The Department of Corrections has been banned from this month's Auckland's Pride Parade as organisers say they haven't earned the right.
Corrections staff were able to march in uniform for the annual Auckland Pride Parade last year and in 2015.
However, the Auckland Pride Festival Board said they had failed to live up to promises made about improving the support for prisoners who are lesbian, gay, bisexual, intersex, queer, and particularly those who are transgender.
Correction's involvement with the parade has been marred in the last two years with protesters using it as a platform to challenge its treatment of LGBTQI prisoners.
Last year staff were allowed to march in uniform after the event's Board and Corrections agreed to come up with ways to support transgender prisoners through 2016.
Festival Board chair Kirsten Sibbit said they had not seen that happen.
"For us it was important to see that some of those policies they talked about last year had been implemented and that those changes were being seen at the coal face in prisons," she said.
"The information that they gave us didn't convince us that has been the case and that the commitments they made last year have been followed through."
Corrections was the only organisation to be refused participation, with around 55 groups - including police - set to parade on 25 February.
Ms Sibbit said she wanted the parade to be inclusive and the decision was about the organisation, not individuals.
"We recognise the work they do on a day-to-day basis in a very difficult environment and they do support and provide probably additional support for rainbow community people within prison facilities."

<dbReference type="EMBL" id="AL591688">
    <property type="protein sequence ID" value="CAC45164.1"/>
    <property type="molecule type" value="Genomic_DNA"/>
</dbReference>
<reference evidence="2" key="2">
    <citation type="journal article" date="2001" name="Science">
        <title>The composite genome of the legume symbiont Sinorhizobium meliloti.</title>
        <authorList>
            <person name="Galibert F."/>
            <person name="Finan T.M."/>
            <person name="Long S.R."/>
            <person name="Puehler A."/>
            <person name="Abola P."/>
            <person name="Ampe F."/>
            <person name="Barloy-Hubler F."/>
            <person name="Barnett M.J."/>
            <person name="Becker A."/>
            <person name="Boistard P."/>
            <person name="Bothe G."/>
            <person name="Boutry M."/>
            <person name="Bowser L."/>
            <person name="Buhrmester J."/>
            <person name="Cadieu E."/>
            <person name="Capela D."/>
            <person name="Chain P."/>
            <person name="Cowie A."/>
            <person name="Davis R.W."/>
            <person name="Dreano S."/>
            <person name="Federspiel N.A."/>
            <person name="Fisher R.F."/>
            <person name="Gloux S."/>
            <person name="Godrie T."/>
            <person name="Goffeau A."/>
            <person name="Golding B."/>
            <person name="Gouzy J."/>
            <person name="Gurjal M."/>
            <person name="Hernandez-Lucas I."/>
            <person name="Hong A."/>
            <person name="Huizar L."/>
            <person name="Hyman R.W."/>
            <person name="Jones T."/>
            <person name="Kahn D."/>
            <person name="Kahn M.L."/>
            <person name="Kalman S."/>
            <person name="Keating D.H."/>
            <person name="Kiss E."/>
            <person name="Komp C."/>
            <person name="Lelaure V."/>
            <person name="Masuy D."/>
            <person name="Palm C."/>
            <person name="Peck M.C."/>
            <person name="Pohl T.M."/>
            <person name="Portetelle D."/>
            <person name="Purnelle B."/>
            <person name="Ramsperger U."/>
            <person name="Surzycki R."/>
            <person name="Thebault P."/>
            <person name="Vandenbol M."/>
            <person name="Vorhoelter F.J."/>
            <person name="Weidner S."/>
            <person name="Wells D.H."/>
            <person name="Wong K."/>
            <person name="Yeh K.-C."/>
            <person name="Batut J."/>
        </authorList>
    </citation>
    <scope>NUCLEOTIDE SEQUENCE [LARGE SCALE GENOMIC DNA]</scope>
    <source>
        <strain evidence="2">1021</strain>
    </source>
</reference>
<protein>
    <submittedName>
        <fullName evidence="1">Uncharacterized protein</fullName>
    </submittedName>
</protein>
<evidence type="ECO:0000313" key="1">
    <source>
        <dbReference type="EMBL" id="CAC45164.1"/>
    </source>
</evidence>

Staff would still be able to attend, but not in uniform, and had been offered the opportunity to march with other groups.
It was a move welcomed by activist group No Pride in Prisons, which protested against Corrections and the police being allowed to participate in the parade last year and in 2015.
Spokesperson Emilie Rakete said it was a symbolic victory but it needed to bring about actual change.
"It's taken us two years of very public, very bitter, drawn out critique of the Department of Corrections and they still haven't produced the transgender prisoner safety plan which they promised a year ago," Ms Rakete said.
"If two years of desperately poor PR for Corrections is not enough to get them to implement the barest measures to protect trans prisoners' safety and basic human rights nothing will do it. "
Corrections said it was disappointed with the decision.
About 15 staff marched last year after many were put off by protesters and the department had been hoping for a bigger representation this year, it said.
Acting Northern Region Commissioner Alastair Riach said over the past year the department had done "a lot" towards improving its policy around transgender prisoners and members of the rainbow community.
He said Corrections had been developing a plan along international best practice that would include developing a safety management plan for each trans prisoner; allowing trans prisoners to have personal items required to maintain their gender appearance; housing trans prisoners in single cells unless they consent to being placed in shared cells with other trans prisoners of the same biological sex.
Trans prisoners would also be searched in accordance with their gender identity - for example, a trans woman would be searched by female staff.
Some of those changes were already underway, Mr Riach said.
However, the changes were yet to go into official operating manuals and staff had not been trained.
"Our next step is to roll this out with our staff but we've got over 3000 staff in prisons - it's quite an undertaking [and] we want to do it well."
He believed Pride Parade organisers were aware of that "but their view was that we've taken too long".
"I think running a big organisation like that, we're actually running at a good pace," he said.
At any one time, 12 to 20 prisoners out of the 10,000-strong prison population identified as transgender, Mr Riach said.